It's a matter of weight, capacity, trigger, action, recoil -- just a handful of considerations.

 

Polymer and steel framed guns both have their place when it comes to carrying concealed. And just like with anything else, they both have their pros and cons. In this blog, we’ll break down why you would use one gun over the other as well as some popular models to carry concealed.

If you’ve ever enjoyed the classic 1911 model pistol or carried a 1911, you know how reliable these single stack firearms can be. In recent years, the all-new 2011 became a popular double-stack firearm for concealed carry as well as all steel framed guns built from their polymer predecessors.

Here are a few considerations before choosing a polymer or steel framed gun to carry concealed:

1. Safeties on Polymer- and Steel-Framed Guns

Most concealed carry permit owners, or gun owners for that matter, do not go to the range nearly enough to practice with their carry gun or firearms that they own. Safety mechanisms on polymer and steel framed guns are very different and each takes time to get used to before gun handling becomes second nature.

On most steel-framed guns like 1911s and 2011s, there is an external thumb safety and even a backstrap safety. When drawing from concealment, your grip needs to be perfect each time to disengage both safeties or else the gun won’t fire when you need it most. First, your grip should be high enough on the gun to have sufficient pressure on the backstrap safety to disengage it. Next, your thumb needs to naturally land on the thumb safety to disengage it while drawing out of a holster. If you don’t regularly practice these actions for this to become second nature for you, a steel-framed gun (at least one of these two styles) might not be your best choice. Your life will depend on what you've practiced, so it has to be engrained in your muscle memory, or else you'll fumble with the gun at the time it matters most.


Polymer guns provide an easy platform to carry with most often just a powerful trigger safety. This makes it easy for a permit holder to draw and fire the gun without having to remember anything else.

2. Felt Recoil

One of the biggest differences between polymer and steel framed guns is felt recoil. The added weight of steel-framed guns gives shooters less felt recoil and an easier return to zero for follow-up shots. Polymer guns tend to be lightweight, and most often more compact in size, making the gun move more and harder for you to control and even grip.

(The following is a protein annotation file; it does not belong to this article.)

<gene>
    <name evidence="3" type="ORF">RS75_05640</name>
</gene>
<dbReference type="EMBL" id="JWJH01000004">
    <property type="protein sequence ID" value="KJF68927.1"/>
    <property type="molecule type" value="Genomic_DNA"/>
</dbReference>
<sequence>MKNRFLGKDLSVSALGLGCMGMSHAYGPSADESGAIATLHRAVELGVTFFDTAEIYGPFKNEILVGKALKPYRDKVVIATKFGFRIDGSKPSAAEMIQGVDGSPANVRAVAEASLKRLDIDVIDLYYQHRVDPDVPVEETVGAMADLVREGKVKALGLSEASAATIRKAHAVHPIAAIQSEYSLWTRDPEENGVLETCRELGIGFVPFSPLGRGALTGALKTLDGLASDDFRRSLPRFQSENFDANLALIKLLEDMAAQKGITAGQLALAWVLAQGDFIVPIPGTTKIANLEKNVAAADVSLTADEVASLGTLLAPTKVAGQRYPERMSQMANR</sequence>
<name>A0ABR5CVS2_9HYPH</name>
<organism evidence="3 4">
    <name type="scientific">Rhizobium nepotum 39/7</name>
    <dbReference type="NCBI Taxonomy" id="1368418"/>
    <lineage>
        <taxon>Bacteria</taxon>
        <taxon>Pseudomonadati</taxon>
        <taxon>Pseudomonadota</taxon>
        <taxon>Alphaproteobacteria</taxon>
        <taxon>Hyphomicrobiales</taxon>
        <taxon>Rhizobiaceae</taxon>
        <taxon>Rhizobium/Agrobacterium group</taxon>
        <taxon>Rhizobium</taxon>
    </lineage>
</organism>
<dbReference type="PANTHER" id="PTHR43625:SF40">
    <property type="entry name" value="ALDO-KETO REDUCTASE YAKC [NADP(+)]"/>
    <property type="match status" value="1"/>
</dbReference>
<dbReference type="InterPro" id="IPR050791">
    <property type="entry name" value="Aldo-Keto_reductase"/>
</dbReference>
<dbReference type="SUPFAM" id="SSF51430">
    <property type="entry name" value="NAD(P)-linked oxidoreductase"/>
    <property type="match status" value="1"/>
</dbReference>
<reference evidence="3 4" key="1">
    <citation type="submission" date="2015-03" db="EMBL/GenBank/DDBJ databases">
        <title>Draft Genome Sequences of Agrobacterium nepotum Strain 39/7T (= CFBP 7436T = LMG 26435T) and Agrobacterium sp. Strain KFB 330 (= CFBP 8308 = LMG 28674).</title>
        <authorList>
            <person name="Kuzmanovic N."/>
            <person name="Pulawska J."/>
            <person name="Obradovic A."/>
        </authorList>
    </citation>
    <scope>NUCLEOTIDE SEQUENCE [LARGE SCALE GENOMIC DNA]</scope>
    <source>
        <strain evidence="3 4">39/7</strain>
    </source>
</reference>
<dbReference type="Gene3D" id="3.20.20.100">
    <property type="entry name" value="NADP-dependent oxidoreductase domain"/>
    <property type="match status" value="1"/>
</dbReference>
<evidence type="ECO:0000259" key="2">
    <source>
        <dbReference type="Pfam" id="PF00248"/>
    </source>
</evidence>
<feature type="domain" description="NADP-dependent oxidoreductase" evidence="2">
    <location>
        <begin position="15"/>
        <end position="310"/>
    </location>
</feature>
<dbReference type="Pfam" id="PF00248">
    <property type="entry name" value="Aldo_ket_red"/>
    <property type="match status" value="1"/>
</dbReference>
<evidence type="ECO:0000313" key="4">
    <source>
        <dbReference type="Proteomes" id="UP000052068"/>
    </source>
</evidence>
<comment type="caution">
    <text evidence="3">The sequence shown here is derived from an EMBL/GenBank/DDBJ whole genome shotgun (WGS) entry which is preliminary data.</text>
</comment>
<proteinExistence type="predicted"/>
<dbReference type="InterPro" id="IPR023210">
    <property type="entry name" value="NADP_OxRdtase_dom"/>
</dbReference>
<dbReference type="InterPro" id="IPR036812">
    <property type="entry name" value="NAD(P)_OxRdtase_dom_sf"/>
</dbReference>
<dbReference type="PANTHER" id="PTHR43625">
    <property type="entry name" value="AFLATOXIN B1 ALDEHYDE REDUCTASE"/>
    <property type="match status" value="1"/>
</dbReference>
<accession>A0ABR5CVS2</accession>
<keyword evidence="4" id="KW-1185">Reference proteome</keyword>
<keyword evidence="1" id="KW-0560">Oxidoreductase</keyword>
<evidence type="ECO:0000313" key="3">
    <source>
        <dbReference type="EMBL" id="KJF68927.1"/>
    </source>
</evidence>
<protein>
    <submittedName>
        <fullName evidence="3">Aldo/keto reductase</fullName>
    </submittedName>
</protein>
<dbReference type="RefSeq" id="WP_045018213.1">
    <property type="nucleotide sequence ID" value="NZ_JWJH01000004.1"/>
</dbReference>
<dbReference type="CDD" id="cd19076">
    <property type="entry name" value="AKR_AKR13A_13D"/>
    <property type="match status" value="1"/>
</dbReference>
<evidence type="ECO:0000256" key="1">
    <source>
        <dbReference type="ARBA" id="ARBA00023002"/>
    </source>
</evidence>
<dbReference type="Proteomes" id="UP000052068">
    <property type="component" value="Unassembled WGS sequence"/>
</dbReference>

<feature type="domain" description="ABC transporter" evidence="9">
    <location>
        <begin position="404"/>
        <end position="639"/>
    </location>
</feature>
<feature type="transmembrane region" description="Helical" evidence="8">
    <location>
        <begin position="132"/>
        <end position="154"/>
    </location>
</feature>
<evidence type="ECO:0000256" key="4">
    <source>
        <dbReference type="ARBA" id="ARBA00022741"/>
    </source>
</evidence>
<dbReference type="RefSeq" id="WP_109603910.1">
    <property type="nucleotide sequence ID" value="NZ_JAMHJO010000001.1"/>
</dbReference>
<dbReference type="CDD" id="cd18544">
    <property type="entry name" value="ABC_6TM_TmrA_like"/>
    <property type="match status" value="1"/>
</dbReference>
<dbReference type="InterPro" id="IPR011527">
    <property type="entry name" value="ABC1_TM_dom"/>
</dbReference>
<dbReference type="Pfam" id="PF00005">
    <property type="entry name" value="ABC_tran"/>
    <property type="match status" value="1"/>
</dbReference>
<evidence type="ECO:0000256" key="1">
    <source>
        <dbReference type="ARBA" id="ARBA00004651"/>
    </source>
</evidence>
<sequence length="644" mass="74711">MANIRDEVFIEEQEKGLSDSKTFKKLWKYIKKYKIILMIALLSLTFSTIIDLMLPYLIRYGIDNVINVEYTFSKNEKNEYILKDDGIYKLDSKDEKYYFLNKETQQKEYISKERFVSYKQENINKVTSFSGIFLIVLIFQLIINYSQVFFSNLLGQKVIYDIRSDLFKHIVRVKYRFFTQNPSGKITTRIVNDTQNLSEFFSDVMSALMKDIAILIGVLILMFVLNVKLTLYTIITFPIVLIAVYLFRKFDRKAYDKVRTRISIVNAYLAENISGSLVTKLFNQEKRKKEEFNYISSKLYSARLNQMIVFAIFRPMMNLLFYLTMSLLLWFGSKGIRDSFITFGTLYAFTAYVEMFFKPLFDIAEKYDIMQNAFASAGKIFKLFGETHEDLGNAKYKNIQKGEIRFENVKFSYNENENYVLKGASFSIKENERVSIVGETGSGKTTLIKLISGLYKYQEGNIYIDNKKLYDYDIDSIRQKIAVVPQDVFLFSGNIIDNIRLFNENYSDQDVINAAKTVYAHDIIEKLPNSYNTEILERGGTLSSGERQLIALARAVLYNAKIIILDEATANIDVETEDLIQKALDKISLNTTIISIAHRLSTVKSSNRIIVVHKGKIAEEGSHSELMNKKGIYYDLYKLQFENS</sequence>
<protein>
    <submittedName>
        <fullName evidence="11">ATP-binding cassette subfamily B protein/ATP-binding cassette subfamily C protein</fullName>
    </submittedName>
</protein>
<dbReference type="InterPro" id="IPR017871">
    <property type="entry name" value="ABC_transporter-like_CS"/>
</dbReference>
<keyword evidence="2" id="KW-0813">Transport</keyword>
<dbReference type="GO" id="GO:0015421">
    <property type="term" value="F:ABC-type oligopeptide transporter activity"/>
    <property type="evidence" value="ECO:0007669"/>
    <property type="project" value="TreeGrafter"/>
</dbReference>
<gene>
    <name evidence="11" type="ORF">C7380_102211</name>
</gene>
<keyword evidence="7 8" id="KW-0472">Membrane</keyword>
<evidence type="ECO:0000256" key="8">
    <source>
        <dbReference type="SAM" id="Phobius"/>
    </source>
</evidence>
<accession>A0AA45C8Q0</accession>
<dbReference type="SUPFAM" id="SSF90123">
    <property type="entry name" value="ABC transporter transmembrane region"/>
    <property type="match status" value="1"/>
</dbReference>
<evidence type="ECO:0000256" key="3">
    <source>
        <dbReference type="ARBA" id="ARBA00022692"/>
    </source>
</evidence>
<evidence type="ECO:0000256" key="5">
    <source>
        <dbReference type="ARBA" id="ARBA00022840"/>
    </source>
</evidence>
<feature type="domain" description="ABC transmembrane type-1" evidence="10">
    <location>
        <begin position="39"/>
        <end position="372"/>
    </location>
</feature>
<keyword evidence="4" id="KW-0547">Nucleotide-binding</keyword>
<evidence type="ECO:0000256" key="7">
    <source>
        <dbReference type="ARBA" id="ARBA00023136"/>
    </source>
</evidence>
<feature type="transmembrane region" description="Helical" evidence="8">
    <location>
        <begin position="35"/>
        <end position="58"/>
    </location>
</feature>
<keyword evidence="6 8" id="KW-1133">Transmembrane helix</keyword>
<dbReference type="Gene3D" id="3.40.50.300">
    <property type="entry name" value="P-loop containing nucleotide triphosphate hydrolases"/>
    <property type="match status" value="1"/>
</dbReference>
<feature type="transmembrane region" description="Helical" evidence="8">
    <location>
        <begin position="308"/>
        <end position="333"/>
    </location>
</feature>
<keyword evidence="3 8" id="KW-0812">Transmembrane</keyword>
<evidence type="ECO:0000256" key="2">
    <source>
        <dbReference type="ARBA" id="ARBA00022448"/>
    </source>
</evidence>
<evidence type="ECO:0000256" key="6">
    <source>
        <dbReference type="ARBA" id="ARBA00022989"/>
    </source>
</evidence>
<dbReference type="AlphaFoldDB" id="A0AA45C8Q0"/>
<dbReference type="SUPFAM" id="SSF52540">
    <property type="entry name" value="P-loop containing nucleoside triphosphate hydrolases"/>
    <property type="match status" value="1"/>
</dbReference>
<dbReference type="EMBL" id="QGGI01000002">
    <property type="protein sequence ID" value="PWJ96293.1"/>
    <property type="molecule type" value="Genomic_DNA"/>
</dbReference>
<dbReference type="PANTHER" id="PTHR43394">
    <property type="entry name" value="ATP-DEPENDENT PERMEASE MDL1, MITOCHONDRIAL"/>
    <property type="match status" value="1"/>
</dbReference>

3. Weight

While the felt recoil of steel-framed guns is better than polymer guns, the added weight can be a downside. What clothing do you plan on wearing daily? A sturdy belt will be a necessity for carrying any steel-framed firearm. Don’t forget to consider the total weight of not just the gun, but also the loaded magazine that will be in it.

4. Budget

Determine your budget for a concealed carry pistol. A reliable firearm is important to save your life, so when it comes to looking at polymer and steel framed guns, determine the max amount you’d be willing to pay for a quality pistol. Most always, steel-framed guns will be priced slightly higher than polymer guns.

Popular Concealed Carry Polymer and Steel Framed Guns

Walther PDP

One of the latest from Walther Arms is a well-balanced, steel-framed, concealed carry pistol. The PDP comes in a compact size with a capacity of 15+1 rounds, is optics ready, has great ergonomics, and has a brand-new performance duty trigger.

Sig P365

Sig Sauer built the P365 to perfection for concealed carry. This polymer-framed pistol can have a capacity of 10+1 or 12+1 in the micro-compact model, is optics ready, and is known for its clean, crisp trigger pull.

Walther Q4 Steel Frame

Another one of Walther’s latest releases was its Q4 steel-framed pistol featuring a 15 round capacity. This gun was machined from solid steel billet for reduced recoil and does not have an external safety you have to disengage before firing making this a good option for carrying concealed.

Glock 43X

Glock is known for its reliability in all conditions. Their Glock 43X has been a popular model to carry due to its slimline frame, the familiar Glock trigger, and reversible magazine catch. The only downside is its limited capacity of 10 rounds.

M&P Shield

The M&P Shield carry pistol by Smith & Wesson has been around for years, with improvements made upon the gun with each release. This polymer-framed gun has a variety of options to include an optics-ready model, the choice of adding a thumb safety, and a variety of calibers. The M&P Shield has a low capacity of 7+1 or 8+1 rounds. The new Shield Plus, introduced earlier this year, builds upon the same frame but has a slightly wider grip that holds up to 13 rounds. Smith & Wesson smartly designed the gun to work with all the same holsters as the original model.

Springfield 911

The Springfield 911 is a concealed carry gun built off of the familiar 1911 model chambered in both .380 ACP and 9mm. This gun has the lowest capacity of all with only being able to load 6+1 or 7+1 rounds.

 

Consider your daily lifestyle when choosing a concealed carry pistol that will work for you. Make sure the gun fits you and is a pistol you can easily manipulate and maintain.

 

ABOUT THE AUTHOR

 

Kenzie Fitzpatrick is a professional competitive shooter and an active blogger for many firearm websites. As an NRA-certified instructor and National Range Officer Institute Chief Range Officer, Kenzie trains new shooters on basic firearm safety, brings new shooters to competitive shooting, and works major matches across the country. She has a passion for teaching people how to concealed carry and is a positive ambassador for the Second Amendment.

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